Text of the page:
By Rob Ferguson
It was a “me” election that turned on a dime.
Ontarians handed Doug Ford a strong Progressive Conservative majority because they feel he best understands their pocketbook struggles and trust him to take quick action on excess government spending, says a revealing post-vote study by Navigator Ltd.
This despite Ford’s apparent lack of sophistication and what many respondents viewed as a “gimmicky” promise to fire the “Six Million Dollar Man” who runs Hydro One to provide a pound of flesh for high electricity rates.
“If on the first day he calls in the auditors and cuts 10 cents off the gas tax he’ll be off to a very good start,” said Jaime Watt, executive chairman of Navigator, the communications and strategic advice firm that conducted focus groups and in-depth interviews with voters across the province.
“They want action, fast,” Watt, a Conservative strategist, told the Star. “Fast. Fast. Fast. They don’t expect any study, any shilly-shally, dilly-dally, whatever, they expect him to get right to work on these things.”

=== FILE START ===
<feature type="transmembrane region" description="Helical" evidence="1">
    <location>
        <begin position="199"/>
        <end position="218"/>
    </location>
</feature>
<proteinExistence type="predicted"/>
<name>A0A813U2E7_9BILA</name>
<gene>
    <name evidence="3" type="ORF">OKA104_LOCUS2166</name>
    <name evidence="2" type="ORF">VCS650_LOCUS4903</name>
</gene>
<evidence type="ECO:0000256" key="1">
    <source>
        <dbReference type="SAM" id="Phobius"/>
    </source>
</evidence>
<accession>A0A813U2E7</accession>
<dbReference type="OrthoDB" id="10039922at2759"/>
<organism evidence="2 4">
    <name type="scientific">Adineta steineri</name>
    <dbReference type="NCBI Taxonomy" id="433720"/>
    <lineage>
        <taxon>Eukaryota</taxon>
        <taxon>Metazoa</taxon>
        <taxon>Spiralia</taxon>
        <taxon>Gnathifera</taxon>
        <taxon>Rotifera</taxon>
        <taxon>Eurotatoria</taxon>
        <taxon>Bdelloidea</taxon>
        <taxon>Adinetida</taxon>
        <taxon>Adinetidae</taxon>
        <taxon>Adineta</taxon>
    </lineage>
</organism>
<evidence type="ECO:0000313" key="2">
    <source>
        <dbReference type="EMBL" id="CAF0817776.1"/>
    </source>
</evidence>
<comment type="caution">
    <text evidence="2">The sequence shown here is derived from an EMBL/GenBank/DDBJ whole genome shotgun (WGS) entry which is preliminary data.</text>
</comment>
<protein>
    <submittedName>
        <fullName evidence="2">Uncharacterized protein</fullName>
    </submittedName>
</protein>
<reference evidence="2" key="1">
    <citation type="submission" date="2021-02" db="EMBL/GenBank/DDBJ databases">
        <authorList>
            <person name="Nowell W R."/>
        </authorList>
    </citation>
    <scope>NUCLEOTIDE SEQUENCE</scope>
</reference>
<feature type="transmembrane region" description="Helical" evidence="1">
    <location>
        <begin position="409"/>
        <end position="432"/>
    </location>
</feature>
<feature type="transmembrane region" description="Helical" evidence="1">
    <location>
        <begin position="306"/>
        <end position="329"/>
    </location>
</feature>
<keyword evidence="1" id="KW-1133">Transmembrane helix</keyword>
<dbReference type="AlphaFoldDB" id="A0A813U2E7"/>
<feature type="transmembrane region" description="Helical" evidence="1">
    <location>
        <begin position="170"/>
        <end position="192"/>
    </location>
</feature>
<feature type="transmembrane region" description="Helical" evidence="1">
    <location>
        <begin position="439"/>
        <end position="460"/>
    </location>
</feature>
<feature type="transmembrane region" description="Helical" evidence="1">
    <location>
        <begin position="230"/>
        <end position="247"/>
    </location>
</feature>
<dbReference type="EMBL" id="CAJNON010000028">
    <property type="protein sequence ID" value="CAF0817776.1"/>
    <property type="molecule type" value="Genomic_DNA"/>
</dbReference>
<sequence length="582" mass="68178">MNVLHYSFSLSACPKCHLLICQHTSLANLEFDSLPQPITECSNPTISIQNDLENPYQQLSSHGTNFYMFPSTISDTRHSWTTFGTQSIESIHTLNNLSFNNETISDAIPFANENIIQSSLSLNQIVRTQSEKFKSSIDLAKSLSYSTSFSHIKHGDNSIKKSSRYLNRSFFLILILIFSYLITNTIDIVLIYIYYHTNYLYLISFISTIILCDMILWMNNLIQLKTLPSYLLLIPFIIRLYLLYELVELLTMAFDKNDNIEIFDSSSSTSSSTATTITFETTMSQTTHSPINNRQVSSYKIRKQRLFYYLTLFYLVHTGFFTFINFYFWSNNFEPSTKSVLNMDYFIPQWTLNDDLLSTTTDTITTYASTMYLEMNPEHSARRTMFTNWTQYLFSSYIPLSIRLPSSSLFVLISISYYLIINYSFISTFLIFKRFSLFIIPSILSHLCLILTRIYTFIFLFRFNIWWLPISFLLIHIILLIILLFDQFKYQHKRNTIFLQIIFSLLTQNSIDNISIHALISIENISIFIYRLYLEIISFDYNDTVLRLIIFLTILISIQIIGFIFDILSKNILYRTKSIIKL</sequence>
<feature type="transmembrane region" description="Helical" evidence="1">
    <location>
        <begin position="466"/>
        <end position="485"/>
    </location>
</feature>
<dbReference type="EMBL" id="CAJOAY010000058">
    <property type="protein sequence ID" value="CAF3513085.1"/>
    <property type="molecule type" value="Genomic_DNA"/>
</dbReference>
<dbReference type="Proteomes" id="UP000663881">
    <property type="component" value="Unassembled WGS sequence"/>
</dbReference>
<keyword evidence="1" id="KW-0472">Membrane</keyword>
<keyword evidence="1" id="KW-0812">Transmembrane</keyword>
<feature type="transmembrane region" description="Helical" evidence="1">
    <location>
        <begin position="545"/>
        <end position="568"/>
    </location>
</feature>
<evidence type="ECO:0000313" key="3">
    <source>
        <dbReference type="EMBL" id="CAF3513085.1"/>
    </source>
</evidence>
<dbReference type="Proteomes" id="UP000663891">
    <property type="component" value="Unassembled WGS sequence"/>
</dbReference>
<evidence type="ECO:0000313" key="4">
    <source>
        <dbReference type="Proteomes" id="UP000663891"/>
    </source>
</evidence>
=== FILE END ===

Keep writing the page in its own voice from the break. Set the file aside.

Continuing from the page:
The tax break on each litre of gasoline and ferreting $6 billion in cost savings out of a $150 billion provincial budget were key elements of the PC platform that resonated with large swaths of the electorate who also view carbon taxes as a cash grab.
“People feel out of control right now,” said Anne Kilpatrick, lead research principal for Navigator, noting research participants were “really enthusiastic” about Ford’s promise to bring in auditors to look for wasteful government spending because “they can’t get a hold of the reins of their pocketbooks and their finances.”
Voters were less concerned with longer-term issues like infrastructure, pharmacare and anything aimed at the next generation — a factor that could have implications for upcoming municipal and federal election campaigns, according to the Navigator study to be webcast Wednesday with a panel discussion on thestar.com.
But that “selfish mood” of an impatient electorate also sets a challenge for Ford as his team prepares to take the reins of power from Premier Kathleen Wynne on June 29 following 15 years of Liberal rule.
“It becomes important as he confronts the reality of governing,” Watt said. “It’s easy in opposition to say you’ll move quickly.”